Saturday, May 10, 2008

West Texas pig hunting

Spent the week hunting feral hogs on a deer lease ranch in west Texas near the town of Rocksprings. I love west Texas, and west Texans.

The people in the small towns of west Texas, like Rocksprings and Junction, are genuine and sincere, and unfailingly friendly and courteous. I was raised, in South Africa, to be polite, to say “please” and “thank you”, to refer to adults and strangers as “sir” and “madam”. Living in the “modern world” (such as it is) such courtesy is not emphasized and it seems one who practices such courtesy is regarded as some kind of throwback. Interacting with folks in west Texas reminded me of my upbringing, and I was transferred back to the place of my upbringing. I almost didn’t want to come back home.

Being so far away from the centers of "civilizations" with no major airline flight paths over the region (I didn't hear a single commercial jet fly overhead for the three days I was there), and with nothing to listen to at night but the wind, the song of the Whippoorwills and one's heart beat, and with nothing to look at but the lightning bugs and the bright stars overhead, must addle peoples' minds. [Note: If it's not obvious, I'm being facetious here] At a hamburger restaurant in Rocksprings, a budding poet placed the following sign on the wall [or something to that effect; I'm going from memory]

This is not a fast food restaurant. We go to great lengths to serve you the best food. If it arrives quickly, that is a bonus but not a priority. You are now south of the tension line. So sit, relax, stay a while and allow us to prepare your meal in the best possible way we can.

Ah ... nothing to listen to at night but the wind, the song of the Whippoorwills and one's heart beat, and with nothing to look at but the lightning bugs and the bright stars overhead. Sitting in a deer blind at 5am, waiting for the sun to rise, the tensions of my rat-race existence seemed distant and unimportant; the priorities of the “modern world” dropped WAY DOWN the stack. I haven’t slept so well in a long time ..... yes, in the deer blinds even.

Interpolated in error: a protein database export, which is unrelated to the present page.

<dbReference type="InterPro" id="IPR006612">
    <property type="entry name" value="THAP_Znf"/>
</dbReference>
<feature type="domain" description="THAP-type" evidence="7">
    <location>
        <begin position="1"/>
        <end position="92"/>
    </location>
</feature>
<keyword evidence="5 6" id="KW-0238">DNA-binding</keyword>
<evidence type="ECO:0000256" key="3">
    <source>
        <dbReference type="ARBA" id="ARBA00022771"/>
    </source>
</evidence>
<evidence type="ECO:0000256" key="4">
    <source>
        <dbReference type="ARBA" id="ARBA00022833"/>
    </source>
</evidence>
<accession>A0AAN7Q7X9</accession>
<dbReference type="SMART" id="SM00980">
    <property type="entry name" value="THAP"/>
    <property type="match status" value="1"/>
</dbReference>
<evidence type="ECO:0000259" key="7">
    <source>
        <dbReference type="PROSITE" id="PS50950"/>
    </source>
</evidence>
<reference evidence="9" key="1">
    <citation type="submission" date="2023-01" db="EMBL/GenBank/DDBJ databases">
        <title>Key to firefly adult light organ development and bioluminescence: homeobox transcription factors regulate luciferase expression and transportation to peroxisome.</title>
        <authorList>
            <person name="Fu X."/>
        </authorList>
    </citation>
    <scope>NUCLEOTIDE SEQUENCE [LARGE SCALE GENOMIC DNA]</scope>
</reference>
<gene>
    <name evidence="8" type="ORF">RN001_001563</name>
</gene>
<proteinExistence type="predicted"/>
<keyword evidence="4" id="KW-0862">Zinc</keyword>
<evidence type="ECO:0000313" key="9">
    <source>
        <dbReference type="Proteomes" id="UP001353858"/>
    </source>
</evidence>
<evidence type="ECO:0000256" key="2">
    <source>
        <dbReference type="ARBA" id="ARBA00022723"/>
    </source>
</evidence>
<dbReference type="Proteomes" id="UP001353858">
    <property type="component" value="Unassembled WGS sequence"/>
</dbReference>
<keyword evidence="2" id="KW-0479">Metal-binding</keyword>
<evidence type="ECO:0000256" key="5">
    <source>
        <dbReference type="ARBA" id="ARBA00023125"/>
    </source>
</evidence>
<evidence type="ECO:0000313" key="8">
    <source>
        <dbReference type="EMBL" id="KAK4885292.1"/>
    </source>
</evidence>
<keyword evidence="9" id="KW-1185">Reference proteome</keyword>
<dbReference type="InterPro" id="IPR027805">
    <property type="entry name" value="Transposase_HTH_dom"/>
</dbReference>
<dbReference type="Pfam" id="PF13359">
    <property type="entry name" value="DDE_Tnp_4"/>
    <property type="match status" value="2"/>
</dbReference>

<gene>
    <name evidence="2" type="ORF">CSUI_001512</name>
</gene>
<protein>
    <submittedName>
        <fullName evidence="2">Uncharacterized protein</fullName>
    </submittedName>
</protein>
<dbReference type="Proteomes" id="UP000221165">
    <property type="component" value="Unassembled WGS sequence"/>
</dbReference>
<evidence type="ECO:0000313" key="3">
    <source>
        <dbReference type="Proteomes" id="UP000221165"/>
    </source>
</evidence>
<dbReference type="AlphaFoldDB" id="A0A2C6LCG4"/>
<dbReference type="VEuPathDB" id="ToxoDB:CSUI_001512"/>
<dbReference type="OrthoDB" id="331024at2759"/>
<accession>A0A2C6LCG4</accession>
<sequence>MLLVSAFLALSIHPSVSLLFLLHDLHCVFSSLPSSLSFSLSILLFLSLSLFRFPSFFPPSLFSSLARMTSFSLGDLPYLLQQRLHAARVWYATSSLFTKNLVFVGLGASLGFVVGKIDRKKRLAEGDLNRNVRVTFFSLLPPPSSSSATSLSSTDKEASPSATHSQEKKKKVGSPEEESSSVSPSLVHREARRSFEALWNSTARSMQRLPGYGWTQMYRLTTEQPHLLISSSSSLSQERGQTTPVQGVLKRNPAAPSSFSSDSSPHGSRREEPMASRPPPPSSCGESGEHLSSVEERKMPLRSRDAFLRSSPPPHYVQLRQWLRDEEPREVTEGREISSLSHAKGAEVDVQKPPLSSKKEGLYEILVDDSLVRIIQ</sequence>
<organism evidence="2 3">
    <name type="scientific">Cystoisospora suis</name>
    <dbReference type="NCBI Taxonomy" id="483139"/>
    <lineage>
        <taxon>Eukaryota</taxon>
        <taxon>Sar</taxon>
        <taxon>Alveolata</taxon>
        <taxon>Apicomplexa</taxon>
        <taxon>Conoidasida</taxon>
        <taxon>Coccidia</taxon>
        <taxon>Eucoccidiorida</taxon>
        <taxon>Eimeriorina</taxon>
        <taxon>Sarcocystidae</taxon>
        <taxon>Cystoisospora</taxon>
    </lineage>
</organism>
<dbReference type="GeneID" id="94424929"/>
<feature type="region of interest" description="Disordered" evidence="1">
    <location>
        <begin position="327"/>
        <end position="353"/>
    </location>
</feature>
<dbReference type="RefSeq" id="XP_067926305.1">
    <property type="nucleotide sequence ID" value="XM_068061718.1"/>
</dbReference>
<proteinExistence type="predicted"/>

And then the sun comes up.

There are Whitetail deer, Axis deer, Aoudads, turkeys and of course lots of feral pigs. All these animals passed by the blinds I was sitting in, but I wasn't interesting in hunting them. I was intent on shooting pigs only.

A small herd of Axis deer: a large buck, a young buck, two does and two fawn.

A troika of Whitetail deer.

But, when you're not hunting deer, at least one can take pictures of them through one's gun sights.

125yds ... could place the shot pretty much anywhere I choose.

From inside the bunker, looking out over the DMZ.

But eventually, patience pays off and the "target" passes by in front of one's blind. In this case a a red pig, weighing about 120lbs, passed by the feeder about 225yds from the blind I was sitting in. A single shot right through the shoulders dropped him like a rock. Nice clean entry but a nasty looking exit wound. The 200gr Sierra HPBT bullet must have tumbled.

On one of the days I was there, another piggy, a 150 pounder, was trapped in the ranch's hog trap, a huge fenced area about 30’x100’. It was my “job” to finish him off, to climb into the pen and face him off manno-a-manno. Two go in, one comes out. One has to admire the “never give up” attitude of the feral hog. He charged me. He was gonna knock me on my ass and run back out through the gate. One 240gr Hornady XTP/HP bullet from a Freedom Arms mod. 83 right between the eyes dropped him right in front of me. The poor guy had a tick attached to his eyelid.

Though clearly dead, since the bullet passed through the pig's head, the pig continued to twitched and jerk. I shot it again to the side of head, taking most of its face off. One has to respect the power of a 240gr XTP/HP bullet travelling at close to 1900fps.

I saved the piggy's tusks, each about 4" long. Thinking about it later, things could have turned out quite badly had I missed the pig and he hit me. The tusks could have ripped into my leg, leading to obvious bacterial infection and god knows what kind of other piggy AIDS in the pig's blood. I guess I didn't think about the possible consequences of missing the pig, because I wasn't planning to miss.

Am I embarrassed to say I love hunting and killing pigs? Uhhh ..... nope. It's a thrill.

Return airplane ticket to Austin, TX: $235
Two meat BBQ plate at Buster's BBQ in Austin: $9.35
Watching one of your hunting buddies chasing after a racoon with a .45, emptying the magazine in the process: priceless.

And, no, I didn't bring any of the piggy meat back with me. However, west Texas buzzards are eating well this week.

1 comment:

Weetabix said...

My goodness, but you've got me thinking. That sounds great. I haven't been that far from civilization in much too long.

Do feral hogs taste good?